Over the complex and years-long reconfiguration project where the Eisenhower and the Tri-State Tollway meet, transportation industry leaders and laborers launched National Work Zone Awareness Week.
The purpose of the week, officials said, is to remind drivers that “work zones are a sign to slow down.”
“Every organization represented here has lost coworkers, friends and loved ones to avoidable work zone crashes,” said Illinois Tollway Interim Executive Director Lanyea Griffin.
She was joined by representatives from The Illinois Tollway, Illinois Department of Transportation, Illinois State Police, industry partners and construction workers.
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Illinois State Police District 15 Commander Jason Bradley said the minimum fine for the first speeding infraction through a work zone is $250. A second offense results in a $750 fine along with a 90-day driver’s license suspension.
It’s not just about the financial consequences on drivers. Being aware of work zones can quite literally be a matter of life and death, officials said.
Less than four full months into 2022, already 10 Illinois State Police squad cars have been struck.
From 2017 through 2020, 141 people were killed in work zone crashes in Illinois, five of them while on the job.
“The road is my workplace,” said Monique Cruz, a mother of four who works as a flagger. “That's why I'm asking drivers to slow down and please stay alert... So we can all return home safely after each work day."
Mike Sturino, president of the Illinois Road & Transportation Builders Association, said that even if a driver doesn’t see a worker when approaching a construction site, it doesn’t mean they aren’t there.
“You know when you're driving into them,” Sturino said of work zones, noting that they are marked “pretty well.”
That’s because bright blaze orange barrels, lane dividers, signage lines every work zone.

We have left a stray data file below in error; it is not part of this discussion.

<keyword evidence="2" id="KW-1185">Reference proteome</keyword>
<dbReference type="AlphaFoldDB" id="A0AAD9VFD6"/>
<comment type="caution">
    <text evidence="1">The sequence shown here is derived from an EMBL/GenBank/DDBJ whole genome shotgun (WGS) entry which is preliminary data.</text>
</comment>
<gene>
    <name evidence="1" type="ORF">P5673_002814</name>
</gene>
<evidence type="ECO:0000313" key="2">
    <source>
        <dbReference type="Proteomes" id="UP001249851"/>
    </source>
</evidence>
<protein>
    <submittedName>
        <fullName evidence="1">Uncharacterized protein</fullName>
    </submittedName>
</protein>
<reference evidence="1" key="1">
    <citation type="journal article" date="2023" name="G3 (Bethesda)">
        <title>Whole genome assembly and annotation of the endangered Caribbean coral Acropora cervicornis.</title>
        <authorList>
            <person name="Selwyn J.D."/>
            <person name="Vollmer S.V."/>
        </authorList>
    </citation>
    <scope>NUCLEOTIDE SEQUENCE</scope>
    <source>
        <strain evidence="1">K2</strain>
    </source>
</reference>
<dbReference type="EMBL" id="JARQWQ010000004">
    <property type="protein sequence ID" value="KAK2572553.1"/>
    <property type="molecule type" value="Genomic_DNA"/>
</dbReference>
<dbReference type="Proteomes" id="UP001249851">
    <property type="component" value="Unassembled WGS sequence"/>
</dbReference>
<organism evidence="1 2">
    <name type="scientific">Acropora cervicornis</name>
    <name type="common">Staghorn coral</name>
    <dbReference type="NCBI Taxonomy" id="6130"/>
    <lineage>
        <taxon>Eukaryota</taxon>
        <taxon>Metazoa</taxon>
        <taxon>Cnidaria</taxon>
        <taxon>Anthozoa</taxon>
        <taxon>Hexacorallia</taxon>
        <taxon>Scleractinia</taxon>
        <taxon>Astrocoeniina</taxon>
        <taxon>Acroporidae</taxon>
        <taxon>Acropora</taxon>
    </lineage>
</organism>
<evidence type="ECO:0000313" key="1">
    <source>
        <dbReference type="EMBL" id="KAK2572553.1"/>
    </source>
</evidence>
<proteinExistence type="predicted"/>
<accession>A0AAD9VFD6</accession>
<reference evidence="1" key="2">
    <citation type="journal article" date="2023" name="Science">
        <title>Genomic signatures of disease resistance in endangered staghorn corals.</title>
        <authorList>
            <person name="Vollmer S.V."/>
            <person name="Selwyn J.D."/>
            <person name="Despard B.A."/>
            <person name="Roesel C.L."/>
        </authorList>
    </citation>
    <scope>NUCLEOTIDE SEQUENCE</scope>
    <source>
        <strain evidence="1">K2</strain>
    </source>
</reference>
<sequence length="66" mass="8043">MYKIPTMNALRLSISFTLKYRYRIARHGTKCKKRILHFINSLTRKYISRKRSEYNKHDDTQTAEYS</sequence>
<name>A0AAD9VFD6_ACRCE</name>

In Illinois, Gov. J.B. Pritzker has designated April 11-15 as “Work Zone Safety Week.”
The Illinois Tollway provided tips for motorists to help keep the roadways safe:
WATCH FOR WORKERS.
Keep an eye out for the safety colors of neon orange and yellow that all workers wear when on the roads.
SLOW DOWN WHETHER OR NOT WORKERS ARE PRESENT. It's the law.
- Keep a safe distance from the vehicle ahead of you and follow the posted speed limit
- Work zone traffic lanes are narrower than other lanes
- Traffic patterns shift often
- Pavement may be uneven in sections
PENALTIES FOR HITTING A WORKER ARE SEVERE.
The minimum penalty for speeding in a work zone:
- $250 for the first offense
- $750 minimum for second offense
- Hitting a worker in a work zone could result in a fine of up to $25,000 and up to 14 years in jail
Illinois law requires drivers to slow down and change lanes safely when approaching ANY vehicle with its hazard lights on, not just emergency and maintenance vehicles.
- Reduce speed
- Change lanes if possible
- Proceed with caution
DROP IT AND DRIVE.
Using a hand-held phone while driving is illegal in Illinois. Keep your eyes on the road and off your phone.
Watch for signs advising of traffic shifts, roadway incidents and other warnings.
One of the most common crashes in a work zone is a rear-end collision. In addition, traffic in work zones makes sudden stops.
IF YOU MUST PULL OVER OR ARE IN AN ACCIDENT IN THE WORK ZONE, STAY IN YOUR VEHICLE.
Call *999 for non-emergency roadway assistance.